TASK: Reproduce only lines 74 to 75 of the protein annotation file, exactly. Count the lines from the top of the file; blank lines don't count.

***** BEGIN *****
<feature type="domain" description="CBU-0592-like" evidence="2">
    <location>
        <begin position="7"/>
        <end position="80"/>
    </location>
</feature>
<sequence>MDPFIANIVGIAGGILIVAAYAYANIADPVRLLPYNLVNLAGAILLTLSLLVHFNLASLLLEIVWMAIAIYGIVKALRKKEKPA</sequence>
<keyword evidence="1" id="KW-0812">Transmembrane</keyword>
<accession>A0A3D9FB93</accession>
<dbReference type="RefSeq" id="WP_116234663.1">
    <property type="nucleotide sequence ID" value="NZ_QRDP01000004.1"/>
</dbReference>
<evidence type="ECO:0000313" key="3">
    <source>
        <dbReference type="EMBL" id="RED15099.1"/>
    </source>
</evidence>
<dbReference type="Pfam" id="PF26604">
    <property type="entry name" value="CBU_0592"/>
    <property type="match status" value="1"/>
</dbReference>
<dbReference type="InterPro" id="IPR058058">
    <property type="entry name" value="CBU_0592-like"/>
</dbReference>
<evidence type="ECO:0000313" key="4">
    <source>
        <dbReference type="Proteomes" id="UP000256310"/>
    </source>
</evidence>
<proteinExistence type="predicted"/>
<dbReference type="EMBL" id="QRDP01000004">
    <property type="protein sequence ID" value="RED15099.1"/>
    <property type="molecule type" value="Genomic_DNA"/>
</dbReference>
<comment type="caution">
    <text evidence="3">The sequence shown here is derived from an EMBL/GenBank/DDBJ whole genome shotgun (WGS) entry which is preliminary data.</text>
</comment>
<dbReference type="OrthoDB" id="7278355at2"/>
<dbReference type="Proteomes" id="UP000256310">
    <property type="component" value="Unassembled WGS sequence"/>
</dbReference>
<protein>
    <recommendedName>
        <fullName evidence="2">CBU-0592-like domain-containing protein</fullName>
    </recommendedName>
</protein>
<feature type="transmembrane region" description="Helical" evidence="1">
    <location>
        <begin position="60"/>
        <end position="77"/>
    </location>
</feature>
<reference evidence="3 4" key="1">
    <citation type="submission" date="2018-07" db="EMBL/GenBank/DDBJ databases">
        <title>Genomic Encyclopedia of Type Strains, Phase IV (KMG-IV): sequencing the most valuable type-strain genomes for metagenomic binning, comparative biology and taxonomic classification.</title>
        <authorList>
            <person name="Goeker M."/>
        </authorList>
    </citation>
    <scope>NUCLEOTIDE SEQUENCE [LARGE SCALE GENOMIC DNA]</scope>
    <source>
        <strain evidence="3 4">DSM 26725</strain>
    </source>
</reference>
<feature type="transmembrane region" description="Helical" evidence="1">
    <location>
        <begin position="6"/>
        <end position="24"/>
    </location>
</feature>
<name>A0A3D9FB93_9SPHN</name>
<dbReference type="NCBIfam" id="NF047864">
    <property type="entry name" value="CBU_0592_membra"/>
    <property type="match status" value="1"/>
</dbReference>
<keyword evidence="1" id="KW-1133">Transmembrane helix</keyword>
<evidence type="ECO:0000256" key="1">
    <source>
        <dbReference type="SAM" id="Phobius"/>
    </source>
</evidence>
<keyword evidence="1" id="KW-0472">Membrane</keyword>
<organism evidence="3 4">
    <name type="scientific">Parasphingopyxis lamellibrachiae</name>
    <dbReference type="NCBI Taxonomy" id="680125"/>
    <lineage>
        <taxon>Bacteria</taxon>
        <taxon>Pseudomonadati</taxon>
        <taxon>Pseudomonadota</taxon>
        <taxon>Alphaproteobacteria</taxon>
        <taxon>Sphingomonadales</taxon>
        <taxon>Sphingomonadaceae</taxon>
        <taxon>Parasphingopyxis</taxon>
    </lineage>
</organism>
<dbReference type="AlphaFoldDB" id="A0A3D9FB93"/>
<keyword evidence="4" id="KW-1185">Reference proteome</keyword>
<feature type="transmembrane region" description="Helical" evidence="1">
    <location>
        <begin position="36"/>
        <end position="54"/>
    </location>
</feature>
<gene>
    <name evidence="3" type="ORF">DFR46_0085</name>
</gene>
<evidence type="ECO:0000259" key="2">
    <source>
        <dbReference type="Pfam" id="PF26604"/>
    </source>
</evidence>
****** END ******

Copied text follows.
    <property type="match status" value="1"/>
</dbReference>